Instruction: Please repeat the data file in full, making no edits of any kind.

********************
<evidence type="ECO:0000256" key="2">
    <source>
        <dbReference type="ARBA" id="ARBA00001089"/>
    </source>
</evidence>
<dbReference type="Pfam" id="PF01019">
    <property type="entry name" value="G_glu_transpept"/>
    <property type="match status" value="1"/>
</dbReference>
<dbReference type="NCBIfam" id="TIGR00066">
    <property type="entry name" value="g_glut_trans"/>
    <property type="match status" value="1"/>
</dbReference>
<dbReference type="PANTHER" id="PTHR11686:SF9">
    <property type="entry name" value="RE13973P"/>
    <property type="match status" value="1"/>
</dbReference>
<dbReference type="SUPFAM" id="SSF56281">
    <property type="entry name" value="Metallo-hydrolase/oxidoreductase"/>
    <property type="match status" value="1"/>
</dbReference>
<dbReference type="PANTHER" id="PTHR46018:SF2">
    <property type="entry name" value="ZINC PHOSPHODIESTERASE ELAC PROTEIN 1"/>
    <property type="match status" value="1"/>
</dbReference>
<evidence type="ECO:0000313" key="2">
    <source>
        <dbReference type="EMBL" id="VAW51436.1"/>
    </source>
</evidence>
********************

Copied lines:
<evidence type="ECO:0000256" key="2">
    <source>
        <dbReference type="ARBA" id="ARBA00001089"/>
    </source>
</evidence>
<dbReference type="Pfam" id="PF01019">
    <property type="entry name" value="G_glu_transpept"/>
    <property type="match status" value="1"/>
</dbReference>
<dbReference type="NCBIfam" id="TIGR00066">
    <property type="entry name" value="g_glut_trans"/>
    <property type="match status" value="1"/>
</dbReference>
<dbReference type="PANTHER" id="PTHR11686:SF9">
    <property type="entry name" value="RE13973P"/>
    <property type="match status" value="1"/>
</dbReference>
<dbReference type="SUPFAM" id="SSF56281">
    <property type="entry name" value="Metallo-hydrolase/oxidoreductase"/>
    <property type="match status" value="1"/>
</dbReference>
<dbReference type="PANTHER" id="PTHR46018:SF2">
    <property type="entry name" value="ZINC PHOSPHODIESTERASE ELAC PROTEIN 1"/>
    <property type="match status" value="1"/>
</dbReference>
<evidence type="ECO:0000313" key="2">
    <source>
        <dbReference type="EMBL" id="VAW51436.1"/>
    </source>
</evidence>